Just under a third of over two million titles found in the catalogues of online video services in Europe are of European origin, with just over a fifth from countries within the European Union. The majority of those from other European countries were produced in the United Kingdom. The European Commission is reported to be considering removing the United Kingdom from the list of countries recognised as contributing to quotas for European productions, which could have significant implications if implemented.
A report from the European Audiovisual Observatory uses catalogue data from JustWatch and covers 971 online video catalogues for movies and 497 catalogues for television seasons.
The JustWatch streaming guide provides a meta catalogue of movies and television shows, including services like Netflix, Amazon Prime, Disney+, Apple TV and many others.
European works made up 32% of the total catalogues, with works from the 27 European Union countries comprising 21%. The other 11% were mainly works produced in the United Kingdom. Works originating from the United States made up 49% of the total.
Among online video subscription services, with a total of 378,204 movies and television seasons, 41% were from the United States, with 22% from the 27 European Union countries, led by France, Germany Italy and Spain, with 10% from other European countries, of which 73% were from the United Kingdom.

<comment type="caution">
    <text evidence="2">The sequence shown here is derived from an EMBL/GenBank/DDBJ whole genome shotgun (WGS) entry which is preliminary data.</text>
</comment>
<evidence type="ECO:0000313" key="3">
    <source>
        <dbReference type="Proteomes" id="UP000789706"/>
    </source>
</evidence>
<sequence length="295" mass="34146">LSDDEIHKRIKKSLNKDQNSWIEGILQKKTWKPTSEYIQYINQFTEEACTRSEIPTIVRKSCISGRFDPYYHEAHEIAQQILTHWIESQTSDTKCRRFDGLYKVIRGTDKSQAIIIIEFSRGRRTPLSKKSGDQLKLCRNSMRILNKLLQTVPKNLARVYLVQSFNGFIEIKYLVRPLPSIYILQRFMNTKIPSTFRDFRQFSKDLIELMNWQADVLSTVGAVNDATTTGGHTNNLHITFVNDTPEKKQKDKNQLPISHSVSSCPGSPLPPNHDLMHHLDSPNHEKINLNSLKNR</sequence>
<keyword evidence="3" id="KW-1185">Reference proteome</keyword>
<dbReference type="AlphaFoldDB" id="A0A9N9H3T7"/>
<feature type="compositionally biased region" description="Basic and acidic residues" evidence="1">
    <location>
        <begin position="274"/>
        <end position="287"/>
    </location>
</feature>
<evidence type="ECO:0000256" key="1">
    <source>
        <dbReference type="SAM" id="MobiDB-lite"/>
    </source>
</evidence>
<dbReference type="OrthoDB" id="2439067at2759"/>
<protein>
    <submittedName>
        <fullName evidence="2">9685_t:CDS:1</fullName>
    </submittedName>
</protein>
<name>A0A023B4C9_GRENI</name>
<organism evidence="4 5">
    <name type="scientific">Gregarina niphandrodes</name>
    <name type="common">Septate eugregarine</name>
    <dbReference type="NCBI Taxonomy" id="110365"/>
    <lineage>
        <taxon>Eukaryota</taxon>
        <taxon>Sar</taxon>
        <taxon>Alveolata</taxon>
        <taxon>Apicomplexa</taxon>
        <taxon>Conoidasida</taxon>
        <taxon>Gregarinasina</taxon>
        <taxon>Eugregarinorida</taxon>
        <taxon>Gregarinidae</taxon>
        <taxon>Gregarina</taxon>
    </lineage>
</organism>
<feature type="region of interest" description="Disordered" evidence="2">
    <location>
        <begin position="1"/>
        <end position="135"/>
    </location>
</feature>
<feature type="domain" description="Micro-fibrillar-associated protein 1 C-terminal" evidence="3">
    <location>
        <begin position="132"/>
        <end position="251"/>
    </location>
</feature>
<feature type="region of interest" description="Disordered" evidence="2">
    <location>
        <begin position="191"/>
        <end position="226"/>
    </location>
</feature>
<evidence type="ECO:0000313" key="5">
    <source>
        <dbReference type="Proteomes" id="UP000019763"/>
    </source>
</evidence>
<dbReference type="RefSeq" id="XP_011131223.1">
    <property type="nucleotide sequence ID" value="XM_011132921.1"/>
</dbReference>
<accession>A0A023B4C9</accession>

Across 34,707 television seasons within online video subscription catalogues, 34% were from the United States, 26% were from the 27 European Union countries, 19% from other European countries, of which 93% were from the United Kingdom.
Under the Audiovisual Media Services Directive, television and streaming services must include a share of European works in their transmission schedules or on-demand catalogues. These are defined as titles originating in, and produced mainly by nationals of, European Union countries or those that have ratified the earlier Council of Europe European Convention on Transfrontier Television, which includes the United Kingdom.
The directive requires that online video services should include at least 30% of European works in their catalogues.
A European Commission policy paper proposes to restrict the definition of European works, potentially excluding the United Kingdom, which contributed about 28% of European investment by platforms in 2021, compared to about 21% for Germany and 15% for France, according to the European Audiovisual Observatory.
The European Commission is due to review the audiovisual directive by the end of 2026. Any move to exclude the United Kingdom from quotas for European works could prove problematic for major multinational service providers and potentially reduce demand for exports from the United Kingdom.
Film and TV content in TVOD, SVOD and FOD catalogues is published by the European Audiovisual Observatory and available from its web site.